EDP Sciences
Free Access
Issue
A&A
Volume 552, April 2013
Article Number A10
Number of page(s) 41
Section Astrophysical processes
DOI https://doi.org/10.1051/0004-6361/201219724
Published online 14 March 2013

Online material

Appendix A: Simple combinational resonances of frequency pairs

The simple combinational resonances correspond to frequency relations of a single orbital (epicyclic) frequency να and a simple combinational (beat) frequency of another frequency νβ with the frequency να, assuming να > νβ. Considering the pair (α,β) in the combinations of (θ,r), (K,r), (K) and introducing the new frequency ratio parameters we arrive at the following resonance conditions expressed in the general form:

  • CS.1.

    νU = να + νβ,   νL = να,(A.7)

  • CS.2.

    νU = να,   νL = να − νβ,(A.8)

  • CS.3.

    νU = να + νβ,   νL = νβ,(A.9)

  • CS.4.

    νU = να − νβ,   νL = νβ,(A.10)

  • CS.5.

    νU = νβ,   νL = να − νβ,(A.11)

  • CS.6.

    νU = να + νβ,   νL = να − νβ,(A.12)

Simple combinational resonances of the type CS occur at the same radii as the direct resonances D1, D2, D3. Therefore, it is enough to relate the ratios of the simple combinational and direct resonances. For example, the frequency ratio να:νβ = 5:4 implies (να + νβ):να = 9:5, να:(να − νβ) = 5:1, etc.

Appendix B: Simple combinational resonances of three frequencies νK, νθ, νr

We consider resonances of oscillations with one simple frequency of the orbital frequencies and a simple combination (beat) of the other two frequencies:

We consider resonances of oscillations with one simple frequency of the orbital frequencies and a simple combination (beat) of the other two frequencies:

  • CT1.

    νU = νK,   νL = νθ − νr. The resonance function aK/(θ − r)(x,p) is given by (B.1)In the explicit form the solution reads as (B.2)where

  • CT2.

    νU = νθ,   νL = νK − νr. The resonance function aθ/(K − r)(x,p) is given by (B.5)

  • CT3.

    νU = νr,   νL = νK − νθ. The resonance function ar/(K − θ)(x,p) is given by (B.6)

  • CT4.

    νU = νθ + νr,   νL = νK. The resonance function a(θ + r)/K(x,p) is given by (B.7)The condition m < n < 2m has to be satisfied.

  • CT5.

    νU = νK + νr,   νL = νθ. The resonance function a(K + r)/θ(x,p) is given by (B.8)

  • CT6.

    νU = νK + νθ,   νL = νr. The resonance function a(K + θ)/r(x,p) is given by (B.9)The condition n > 2m has to be satisfied.

Except for the case CT1, we give the resonance functions in an implicit graphical form, because the functions are too complex and too long to be written explicitly. The implicit resonance functions are given in Fig. B.1.

The implicit resonance conditions are polynomials of the fourth order in the spin a in all six cases. Only one of the possible solutions of the resonance condition is physically relevant. Now the resonance functions exhibit more complex behaviour in comparison with the direct resonance functions. Along with those that are monotonous and do not cross the stability line, we have found monotonous functions crossing the stability line at the stability points and non-monotonous functions crossing the stability line. In some cases the non-monotonous resonance lines appear to be (seemingly) discontinuous because of entering the region with spin a > 1, corresponding to naked-singularity spacetimes.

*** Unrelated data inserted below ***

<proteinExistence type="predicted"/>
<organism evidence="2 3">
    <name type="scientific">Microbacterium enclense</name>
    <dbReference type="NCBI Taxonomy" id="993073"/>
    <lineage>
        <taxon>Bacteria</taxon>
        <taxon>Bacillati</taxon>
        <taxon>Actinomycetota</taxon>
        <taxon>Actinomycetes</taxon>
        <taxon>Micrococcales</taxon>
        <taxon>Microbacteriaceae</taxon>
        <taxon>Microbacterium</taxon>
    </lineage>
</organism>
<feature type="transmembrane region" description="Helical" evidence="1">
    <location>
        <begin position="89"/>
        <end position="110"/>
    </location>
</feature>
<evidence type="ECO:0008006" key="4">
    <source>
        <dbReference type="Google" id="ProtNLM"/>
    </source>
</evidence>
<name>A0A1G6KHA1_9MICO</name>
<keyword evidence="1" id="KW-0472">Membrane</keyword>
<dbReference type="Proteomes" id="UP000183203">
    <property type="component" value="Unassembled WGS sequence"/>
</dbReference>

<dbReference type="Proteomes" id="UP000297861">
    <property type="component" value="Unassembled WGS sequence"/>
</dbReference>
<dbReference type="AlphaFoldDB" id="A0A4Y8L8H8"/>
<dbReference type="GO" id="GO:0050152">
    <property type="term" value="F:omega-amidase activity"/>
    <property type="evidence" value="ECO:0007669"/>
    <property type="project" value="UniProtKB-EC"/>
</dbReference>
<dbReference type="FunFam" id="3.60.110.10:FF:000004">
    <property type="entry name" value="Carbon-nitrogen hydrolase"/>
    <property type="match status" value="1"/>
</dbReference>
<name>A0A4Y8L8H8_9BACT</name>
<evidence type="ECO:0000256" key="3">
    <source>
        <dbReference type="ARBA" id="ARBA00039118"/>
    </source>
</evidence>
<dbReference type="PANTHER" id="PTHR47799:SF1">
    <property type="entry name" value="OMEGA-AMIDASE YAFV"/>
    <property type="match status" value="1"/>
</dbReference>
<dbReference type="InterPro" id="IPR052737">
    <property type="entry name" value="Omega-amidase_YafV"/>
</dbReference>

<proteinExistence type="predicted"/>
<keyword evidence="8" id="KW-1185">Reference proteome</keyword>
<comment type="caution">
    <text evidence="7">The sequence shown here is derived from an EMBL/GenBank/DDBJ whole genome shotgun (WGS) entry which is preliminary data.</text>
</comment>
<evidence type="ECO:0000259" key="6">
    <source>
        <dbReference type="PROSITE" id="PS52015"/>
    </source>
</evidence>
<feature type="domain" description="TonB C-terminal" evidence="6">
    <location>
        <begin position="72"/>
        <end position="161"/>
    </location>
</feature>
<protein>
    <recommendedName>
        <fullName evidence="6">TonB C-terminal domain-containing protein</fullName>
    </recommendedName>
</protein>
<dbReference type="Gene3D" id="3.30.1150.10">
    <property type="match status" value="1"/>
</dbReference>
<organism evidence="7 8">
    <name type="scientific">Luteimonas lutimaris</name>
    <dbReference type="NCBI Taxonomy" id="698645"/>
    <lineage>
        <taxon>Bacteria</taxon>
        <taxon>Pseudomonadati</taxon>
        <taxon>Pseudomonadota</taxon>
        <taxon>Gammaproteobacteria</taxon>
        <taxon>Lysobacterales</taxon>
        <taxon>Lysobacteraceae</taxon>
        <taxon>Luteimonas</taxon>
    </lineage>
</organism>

thumbnail Fig. B.1

Spin resonance functions aνU/νL(x,p) for the simple combinational resonances CT1 – CT6 and the frequency ratios n:m = 5:4 (black solid line), 4:3 (black dashed line), 3:2 (black dotted line), 5:3 (red solid line), 2:1 (red dashed line), 5:2 (red dotted line), 3:1 (blue solid line), 4:1 (blue dashed line), 5:1 (blue dotted line). Black thick line represents ams(x), which implicitly determines the radius of the marginally stable orbit xms.

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Appendix C: Double-beat combinational resonances

We introduce 13 types of the double-beat combinational resonances: We present the implicit graphical form of the solution of the resonance conditions related to the double-beat combinational resonances DC1−DC13. We also give the overview of the allowed ranges of the direct and combinational resonances limited by the stability points that are explicitly given and by the local extrema of the resonance functions in Table C.1.

The results obtained for the relevant resonance functions are given in Figs. C.1 and C.2. In order to keep the discussion straightforward, we assume the frequency ratio n/m > 1 in all 13 cases. Therefore, we treat the frequency relations allowing for ratios higher and lower than 1 as separate (inverse) cases. For each relation of the beat frequencies, we give the relation between νθ/νr and νK/νr in terms of the ratio n/m that uniquely determines the spin “resonance” function aνU/νL(x,p). Then we determine “resonance equations” relating the functions αθ(x,a), αr(x,a) to the frequency ratio p that are used for numerical determination of the spin “resonance” functions; however, the “resonance equations” do not give unique results and usually determine two spin “resonance” functions that must be separated during the numerical procedure. The separation is given by the stability line, i.e., the function ams(x) giving the marginally stable orbits. The resonance conditions are given in the following form.

  • DC1.

  • DC2.

  • DC3.

  • DC4.

  • DC5.

  • DC6.

  • DC7.

  • DC8.

  • DC9.

  • DC10.

  • DC11.

  • DC12.

  • DC13.

thumbnail Fig. C.1